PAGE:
sad

1 of 2

adjective

sadder; saddest
1
a
: affected with or expressive of grief or unhappiness : downcast
b(1)
: causing or associated with grief or unhappiness : depressing
sad news
(2)
: regrettable, deplorable
a sad relaxation of moralsC. W. Cunnington
c
: of little worth
2
: of a dull somber color
sadness noun

SAD

2 of 2

abbreviation

seasonal affective disorder

Examples of sad in a Sentence

Adjective He's feeling sad because his pet died. People were sad that he was leaving. The experience left her sadder but wiser. Have you heard the sad news about his wife's illness? It'll be a sad day when you leave us. a movie with a sad ending He lived a sad life. The sad fact of the matter is that they are right. The new version is a sad imitation of the original movie. We needed more money but, sad to say, there wasn't any. See More
Recent Examples on the Web
Adjective
The fall colors are lovely, making up (sort of) for this film’s sad lack of cute date outfits. Moira MacDonald / Seattle Times, Twin Cities, 10 Feb. 2024 And the sad part of that is, the bad guys aren't giving up their guns. Emma Colton, Fox News, 10 Feb. 2024 When Danvers briefly tries to play ball with Ted and let the cases go, Navarro loses her patience and releases Leah, who’s sad about how bad things have gotten with her stepmom. Alan Sepinwall, Rolling Stone, 9 Feb. 2024 The Beach Boys’ ability to disguise sad topics with joyous production almost tricks the listener into accidentally feeling something. Liza Lentini, SPIN, 9 Feb. 2024 Oh, and there’s something sad about a pool that is no longer being used — like the whole purpose of its existence has vanished, but no one thought enough to tell the pool itself. Jim Harrington, The Mercury News, 7 Feb. 2024 In that moment, Tony appears neither defiant nor ashamed, only a little sad and, perhaps, resigned. Mary McNamara, Los Angeles Times, 7 Feb. 2024 As many of the people in the AHEAD trial drop out, the trial will grind to a sad, premature ending. Jason Karlawish, STAT, 6 Feb. 2024 The sad truth is that U.S. governmental dysfunction and internecine domestic warfare are key to Trump’s operating mode. Trudy Rubin, The Mercury News, 27 Jan. 2024 See More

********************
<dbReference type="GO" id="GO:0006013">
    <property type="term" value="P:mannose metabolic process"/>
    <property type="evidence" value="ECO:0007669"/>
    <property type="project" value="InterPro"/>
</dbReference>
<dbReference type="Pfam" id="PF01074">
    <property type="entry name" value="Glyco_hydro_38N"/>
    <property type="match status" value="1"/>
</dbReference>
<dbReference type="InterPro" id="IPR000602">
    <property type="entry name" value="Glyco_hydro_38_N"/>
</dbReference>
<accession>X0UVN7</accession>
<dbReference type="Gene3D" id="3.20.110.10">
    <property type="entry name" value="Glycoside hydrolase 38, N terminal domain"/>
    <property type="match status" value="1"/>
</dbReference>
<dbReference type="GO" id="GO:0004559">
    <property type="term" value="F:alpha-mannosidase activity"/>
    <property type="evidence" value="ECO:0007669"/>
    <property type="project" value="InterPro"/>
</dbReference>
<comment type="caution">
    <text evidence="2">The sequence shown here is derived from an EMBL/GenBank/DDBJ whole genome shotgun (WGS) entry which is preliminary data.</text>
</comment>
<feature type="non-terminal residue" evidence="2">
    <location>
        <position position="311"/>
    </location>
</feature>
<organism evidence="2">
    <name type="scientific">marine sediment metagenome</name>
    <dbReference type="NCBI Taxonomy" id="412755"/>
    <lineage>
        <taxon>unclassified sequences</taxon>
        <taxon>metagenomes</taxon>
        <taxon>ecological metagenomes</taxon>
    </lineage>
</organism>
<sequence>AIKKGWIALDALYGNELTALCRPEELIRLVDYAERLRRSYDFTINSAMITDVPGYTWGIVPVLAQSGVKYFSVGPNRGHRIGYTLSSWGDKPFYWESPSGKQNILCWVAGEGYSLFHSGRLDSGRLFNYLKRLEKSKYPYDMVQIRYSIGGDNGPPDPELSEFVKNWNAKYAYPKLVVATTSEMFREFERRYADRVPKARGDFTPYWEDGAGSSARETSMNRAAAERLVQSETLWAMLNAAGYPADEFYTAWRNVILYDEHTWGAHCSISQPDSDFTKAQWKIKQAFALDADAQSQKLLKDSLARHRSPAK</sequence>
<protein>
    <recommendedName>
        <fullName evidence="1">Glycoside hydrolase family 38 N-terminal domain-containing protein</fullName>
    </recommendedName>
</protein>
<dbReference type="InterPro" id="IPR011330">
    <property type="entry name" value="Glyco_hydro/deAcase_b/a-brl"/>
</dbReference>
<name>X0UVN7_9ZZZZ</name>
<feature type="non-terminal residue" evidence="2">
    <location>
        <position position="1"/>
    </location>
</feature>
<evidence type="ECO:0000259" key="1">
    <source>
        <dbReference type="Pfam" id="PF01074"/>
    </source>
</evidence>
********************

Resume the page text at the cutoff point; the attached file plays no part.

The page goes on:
These examples are programmatically compiled from various online sources to illustrate current usage of the word 'sad.' Any opinions expressed in the examples do not represent those of Merriam-Webster or its editors. Send us feedback about these examples.

Word History

Etymology

Adjective

Middle English, from Old English sæd sated; akin to Old High German sat sated, Latin satis enough

First Known Use

Adjective

13th century, in the meaning defined at sense 1a

Time Traveler
The first known use of sad was in the 13th century

Dictionary Entries Near sad

Cite this Entry

“Sad.” Merriam-Webster.com Dictionary, Merriam-Webster, https://www.merriam-webster.com/dictionary/sad. Accessed 22 Feb. 2024.

Kids Definition

sad

adjective
sadder; saddest
1
: filled with or expressing grief or unhappiness
sad songs
2
: causing grief or unhappiness : depressing
sad news
sadly adverb

Medical Definition

SAD

abbreviation
seasonal affective disorder

More from Merriam-Webster on sad

Last Updated: - Updated example sentences
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